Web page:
Thursday, March 17, 2011

Spring in the land of pleasant living

Okay, I am ashamed to admit this. Especially because I admitted in my first post that the main reason that we moved down here from Baltimore is that we really love living near water.

But during the winter months, I tend to not notice the various bodies of water are there.

That isn't to say that I don't see them at all. I am in no danger of driving into the Eastern Bay or the Kent Narrows due to my lack to notice. I just sort of see them in my peripheral vision and don't really pay that much attention. I mean, most of the time they are covered with ice or some kind of winter scum and aren't all that pretty or noticable anyway. Plus, I rarely if ever cross the Bay Bridge, so I don't have the whole of the Chesapeake smacking me in the face usually.

And then a day like today happens. The first real warm day of spring. There is a little bit of a chill still in there air, but you can feel the potential for warmer temperatures later on. The sun is out, and the light hits the Kent Narrows Bridge just right. There is a slight haze on the bridges that suggests how they might look this summer during the dog days of July and August. I love this time of year. The towns, Grasonville, Chester, and Stevensville, appear to be waking up from a long winter's hibernation, and the water looks like it could actually sustain a life form or two.

As I crossed the Kent Narrows Bridge today on my way back from the Safeway, I could see all the way to the lower half of Kent Island. I was suddenly reminded why I love living here. I love the fact that there is, just feet away from us, an entire ecosystem of life. An entire population of creatures that live in a world we can only imagine, but have no idea of the world above them. Rockfish, crabs, water snakes, and various other types of marine life are swimming among the sea grass, blissfully unaware that just above them we are rushing around trying to get kids to school, pay bills, buy food, and meet the myriad demands of human life on this planet.

I find contemplating their existence to be comforting. So, little fishies, enjoy the arrival of spring! At least until the weather gets a little warmer and I can try to catch you!!!

See you then!

Monday, December 20, 2010

If you could do it again. . .

You ever wonder what you would do if you could live your life all over again, knowing what you know now?? If you had complete knowledge of how life works and unlimited resources with which to achieve your goals? Would you be something completely different, or would you choose the same life path?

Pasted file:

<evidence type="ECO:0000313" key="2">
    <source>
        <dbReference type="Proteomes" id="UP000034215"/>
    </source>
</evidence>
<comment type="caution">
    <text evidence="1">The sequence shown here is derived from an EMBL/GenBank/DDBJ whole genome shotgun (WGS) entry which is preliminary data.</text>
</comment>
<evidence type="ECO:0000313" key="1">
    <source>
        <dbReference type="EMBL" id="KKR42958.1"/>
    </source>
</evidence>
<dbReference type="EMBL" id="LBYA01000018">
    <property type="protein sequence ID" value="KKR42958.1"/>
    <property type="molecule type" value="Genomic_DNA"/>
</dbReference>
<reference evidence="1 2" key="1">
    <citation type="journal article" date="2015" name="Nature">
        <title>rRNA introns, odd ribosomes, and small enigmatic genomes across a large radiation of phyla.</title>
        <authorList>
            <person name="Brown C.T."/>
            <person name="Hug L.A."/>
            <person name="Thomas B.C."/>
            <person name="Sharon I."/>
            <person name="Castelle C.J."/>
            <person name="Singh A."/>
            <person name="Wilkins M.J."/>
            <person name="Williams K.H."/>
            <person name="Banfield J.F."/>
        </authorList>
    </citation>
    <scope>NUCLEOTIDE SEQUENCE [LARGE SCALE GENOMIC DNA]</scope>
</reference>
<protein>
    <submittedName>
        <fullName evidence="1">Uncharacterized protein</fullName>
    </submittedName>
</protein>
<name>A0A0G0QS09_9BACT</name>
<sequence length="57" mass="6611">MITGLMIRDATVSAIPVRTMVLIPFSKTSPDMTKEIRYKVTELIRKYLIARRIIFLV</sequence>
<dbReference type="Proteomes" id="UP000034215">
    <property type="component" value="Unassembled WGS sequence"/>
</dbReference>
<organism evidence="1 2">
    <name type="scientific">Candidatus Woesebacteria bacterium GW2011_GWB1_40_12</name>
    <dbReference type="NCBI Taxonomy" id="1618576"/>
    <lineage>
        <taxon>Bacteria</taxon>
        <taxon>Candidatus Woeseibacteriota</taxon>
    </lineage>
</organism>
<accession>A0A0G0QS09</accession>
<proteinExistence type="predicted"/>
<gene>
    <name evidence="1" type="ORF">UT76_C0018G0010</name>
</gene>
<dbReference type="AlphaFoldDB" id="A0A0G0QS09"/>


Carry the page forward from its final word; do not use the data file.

Now don't get me wrong. I am pretty satisfied with my life right at this exact moment in time. There are things I want still, but on the whole I am pretty cool with my life. I adore substitute teaching. I love the fact that it is teaching in it's purest form without the worry and hassle of grading papers and dealing with parents and the long list of stresses that regular classroom teachers deal with each day. I am especially proud of the fact that teachers will call me on their cell phones and chase me down the hallway asking if I am available. I have worked hard to cultivate a reputation as someone who can just be thrown into a classroom cold, handed a curriculum book, and handle any class with professionalism and grace. (wow, way to toot my own horn there. lol That came out surprisingly vain for a sec there, sorry) VERY long story short: I feel like I was really meant to do this all along. And I especially love being in a new classroom every day, having new adventures with new children I may have not met before.

But what if I was able to be someone different. Maybe just for a little while. If you had asked me this question last year, my answer would have been this: I would become a meteorologist. Maybe on The Weather Channel. This is in no small part due to my raging love for both Jim Cantore and the entire Weather Channel itself. (Don't believe me. This: and this: might convince you. Both written with love by me!)

But today I have a very different idea of what I would do. This idea was perhaps born from being trapped in the house since September without a car of my own, or maybe from currently reading "Eat, Pray, Love" or I suppose from multiple viewings of "Mamma Mia", but I think in my alternate life I would like to be a travel writer. I would travel the world having adventures and then writing about them. Given that the temperature outside hasn't risen above 40 degree in almost a month, I would probably start by traveling to somewhere warm, and then go from there. Doesn't that sound like a very exciting life to lead? Travelling to distant and exotic places, meeting new and different people, and then being paid to write about it? I suspect I would probably take to such a lifestyle very nicely if my reasons for loving substitute teaching are any indication. I appear to have a itch for adventure, no matter how small.